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US Methanol plant breaks ground in Institute


Charleston Gazette-Mail

INSTITUTE, W.Va. — Chemical manufacturing startup US Methanol held a groundbreaking ceremony Wednesday for its Liberty One methanol plant in Institute, as company representatives and state and local officials touted the event as a sign of economic advancement in West Virginia.

US Methanol CEO Frank Bakker, center, and board of directors member Richard Wolfi, left, talk with state Commerce Secretary Woody Thrasher after breaking ground for a new methanol plant in Institute Wednesday.
(Gazette-Mail photo by Chris Dorst)

US Methanol expects production to start in mid-2018 and says the plant, located at the Dow Chemical Facility, has the capacity to produce approximately 200,000 metric tons of methanol per year. The plant will create approximately 50 permanent jobs, US Methanol CEO Frank Bakker said.

Gov. Jim Justice said in a speech at the groundbreaking that the development is a much-needed indicator of progress in the state.

“West Virginia is really on the move, it’s really going somewhere, and this is for real,” he said of the plant. “Absolutely for real.”

US Methanol now is based in Charleston after being founded in California in 2014. The plant, which will be made with parts of a deconstructed methanol plant from Brazil, is the company’s first it will construct.

“Who saw that coming? I didn’t,” Kent Carper, president of the Kanawha County Commission, said of the plant’s development. “I’ve seen plants torn down and taken away from us and moved overseas, but today truly is a new day.”

Bakker compared the reconstruction of the plant to building with Lego toy bricks.

“It’s easy to take apart, but hard to put back together, which is why we’re hoping you all can do that for us,” Bakker said in a speech, referring to Bilfinger Westcon, the project’s primary contractor.

US Methanol found the Institute site appealing because of nearby access to barge shipping lanes as well as truck and rail transportation options, Bakker said. Nearby manufacturers such as Chemours and DuPont are expected to be frequent customers of US Methanol, according to Bakker.

Methanol is obtained from natural gas and is used in the production of fuel, LED and LCD screens, pharmaceuticals and more.

“Methanol is used in all sorts of fancy technology, like silicone and gasoline,” Bakker said. “Everyone uses it in their daily lives.”

Approximately 300 temporary construction jobs have been created to construct the plant. Mark Peterson, CEO of Bilfinger Westcon, said most of the workers hired will be within a 200-mile radius of the plant but said he wasn’t sure how many will be from West Virginia. The project will be managed and run out of Bilfinger Westcon’s Canton, Ohio, office, he added.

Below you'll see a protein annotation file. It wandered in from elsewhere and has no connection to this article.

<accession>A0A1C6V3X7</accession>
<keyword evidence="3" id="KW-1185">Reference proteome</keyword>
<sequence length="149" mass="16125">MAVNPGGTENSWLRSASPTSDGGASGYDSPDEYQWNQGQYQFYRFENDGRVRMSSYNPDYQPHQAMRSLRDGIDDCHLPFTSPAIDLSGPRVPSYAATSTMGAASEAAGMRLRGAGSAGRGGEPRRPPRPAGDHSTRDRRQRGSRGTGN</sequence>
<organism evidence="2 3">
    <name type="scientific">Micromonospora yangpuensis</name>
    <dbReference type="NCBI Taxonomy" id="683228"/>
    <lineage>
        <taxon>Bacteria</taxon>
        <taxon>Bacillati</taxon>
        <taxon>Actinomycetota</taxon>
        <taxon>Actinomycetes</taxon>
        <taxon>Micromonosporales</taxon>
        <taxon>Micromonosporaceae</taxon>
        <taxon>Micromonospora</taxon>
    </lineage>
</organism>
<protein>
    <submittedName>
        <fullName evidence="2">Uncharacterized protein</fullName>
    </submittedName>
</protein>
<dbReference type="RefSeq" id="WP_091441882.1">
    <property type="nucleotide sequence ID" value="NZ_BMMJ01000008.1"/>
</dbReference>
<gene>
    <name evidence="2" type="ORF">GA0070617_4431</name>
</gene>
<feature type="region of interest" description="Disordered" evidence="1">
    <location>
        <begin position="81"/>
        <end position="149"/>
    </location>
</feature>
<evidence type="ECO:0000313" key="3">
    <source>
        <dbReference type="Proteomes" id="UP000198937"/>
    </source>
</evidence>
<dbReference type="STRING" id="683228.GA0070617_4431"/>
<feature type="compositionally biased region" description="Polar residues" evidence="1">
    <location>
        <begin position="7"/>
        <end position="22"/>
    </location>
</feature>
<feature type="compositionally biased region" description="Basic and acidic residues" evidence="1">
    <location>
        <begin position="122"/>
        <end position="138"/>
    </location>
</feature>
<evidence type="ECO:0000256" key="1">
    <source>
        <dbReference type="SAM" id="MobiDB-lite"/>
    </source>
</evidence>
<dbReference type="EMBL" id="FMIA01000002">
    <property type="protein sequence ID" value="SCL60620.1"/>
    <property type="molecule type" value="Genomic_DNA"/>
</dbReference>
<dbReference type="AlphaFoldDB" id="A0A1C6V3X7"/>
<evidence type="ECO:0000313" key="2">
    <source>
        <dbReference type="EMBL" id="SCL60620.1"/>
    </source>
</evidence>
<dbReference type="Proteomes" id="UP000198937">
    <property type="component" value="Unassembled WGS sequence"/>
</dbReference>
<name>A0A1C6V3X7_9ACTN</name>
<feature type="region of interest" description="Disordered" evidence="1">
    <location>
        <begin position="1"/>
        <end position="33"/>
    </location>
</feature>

“I can’t say all of [the workers] will be from physically around here, but I would say that most of them would be from the area,” Peterson said.

Steve White, director of the Affiliated Construction Trades, which works with union construction workers in the state, said having the primary contractor be based out of North Dakota is “disappointing” because a West Virginia-based contractor would likely prioritize hiring within the state.

“The industrial construction industry is pretty slow around here,” he said. “We have ironworkers and carpenters that need jobs.”

Bakker said the plant already has been dismantled in Brazil and about 80 percent of it is boxed and ready to be shipped from the Port of Rio de Janeiro. That shipment is anticipated to arrive at the Dow Chemical Facility in October, he said.

Bakker said environmental safety is a priority for US Methanol and him personally after 28 years in the chemical industry. Prior to US Methanol, Bakker was president of OCI Partners LP, which operates an integrated methanol and ammonia production facility near Beaumont, Texas.

“We’re committed to making sure this plant will be safe, reliable and environmentally sustainable,” he said.

The local citizens group People Concerned About Chemical Safety has appealed the air pollution permit that the state Department of Environmental Protection issued for the plant.

Among other things, the organization is concerned the operation will not have adequate pollution controls and that leaks or other incidents could endanger nearby residents. A hearing before the state Air Quality Board is scheduled to start on Sept. 18.

US Methanol’s relationship with West Virginia is expected to continue, as Bakker said the company will relocate a Slovenia methanol plant to the Mountain State. Bakker said the location has not yet been determined, but added that he is pushing for the plant to also be located at the Dow Chemical Facility.

Reach Max Garland at [email protected], 304-348-4886 or follow @MaxGarlandTypes on Twitter.

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